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Coronary revascularisation for postischaemic heart failure: how myocardial viability affects survival


OBJECTIVE To assess the impact of revascularisation of viable myocardium on survival in patients with postischaemic heart failure.

METHODS 35 patients (mean (SD) age 58 (7) years) with severe heart failure (New York Heart Association (NYHA) functional class ⩾ III), mean left ventricular ejection fraction (LVEF) 24 (7)% (range 10–35%), and limited exercise capacity (peak oxygen consumption (VO 2) 15 (4) ml/kg/min) were studied. 21/35 patients had no angina. Myocardial viability was assessed with quantitative positron emission tomography and the glucose analogue18F-fluorodeoxyglucose (FDG) (viable segment = FDG uptake ⩾ 0.25 μmol/min/g) in all patients before coronary artery bypass grafting. Patients were divided into two groups: group 1, ⩾ 8 viable dysfunctional segments (mean 12 (2), range 8–15); and group 2, < 8 viable dysfunctional segments (mean 3.5 (3), range 0–7). The two groups were comparable for age, sex, NYHA class, LVEF, and peak VO 2.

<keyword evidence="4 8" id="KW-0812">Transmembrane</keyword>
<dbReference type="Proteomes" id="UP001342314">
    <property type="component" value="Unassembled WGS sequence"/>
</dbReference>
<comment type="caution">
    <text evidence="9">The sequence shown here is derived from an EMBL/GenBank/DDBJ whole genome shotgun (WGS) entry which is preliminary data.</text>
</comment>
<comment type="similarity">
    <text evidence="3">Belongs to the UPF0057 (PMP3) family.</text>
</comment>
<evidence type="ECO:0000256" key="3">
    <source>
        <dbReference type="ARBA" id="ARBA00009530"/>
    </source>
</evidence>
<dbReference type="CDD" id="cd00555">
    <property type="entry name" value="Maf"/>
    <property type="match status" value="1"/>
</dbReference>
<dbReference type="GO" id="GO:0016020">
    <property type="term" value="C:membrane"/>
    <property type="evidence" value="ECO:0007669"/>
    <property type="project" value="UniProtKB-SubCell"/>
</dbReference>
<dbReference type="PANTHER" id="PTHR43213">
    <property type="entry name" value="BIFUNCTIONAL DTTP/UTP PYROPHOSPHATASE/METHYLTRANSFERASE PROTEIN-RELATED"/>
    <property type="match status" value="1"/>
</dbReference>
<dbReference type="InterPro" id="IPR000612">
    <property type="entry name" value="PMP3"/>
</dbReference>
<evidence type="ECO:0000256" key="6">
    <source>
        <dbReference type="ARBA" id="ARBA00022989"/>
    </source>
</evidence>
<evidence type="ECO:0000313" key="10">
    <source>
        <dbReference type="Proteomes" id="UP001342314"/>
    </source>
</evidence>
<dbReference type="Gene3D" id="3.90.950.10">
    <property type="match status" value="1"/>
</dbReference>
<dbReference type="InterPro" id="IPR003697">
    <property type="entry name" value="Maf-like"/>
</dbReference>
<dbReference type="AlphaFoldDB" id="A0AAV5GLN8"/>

RESULTS Two patients died perioperatively and seven patients died during follow up (mean 33 (14) months). All deaths were from cardiac causes. Kaplan-Meyer survival analysis showed 86% survival for group 1 patients versus 57% for group 2 (p = 0.03). Analysis by Cox proportional hazard model revealed three independent factors for cardiac event free survival: presence of ⩾ 8 viable segments (p = 0.006); preoperative LVEF (p = 0.002); and patient age (p = 0.01).

CONCLUSION Revascularisation for postischaemic heart failure can be associated with good survival, which is critically dependent upon the amount of viable myocardium.

  • heart failure
  • myocardial viability
  • hibernating myocardium
  • survival

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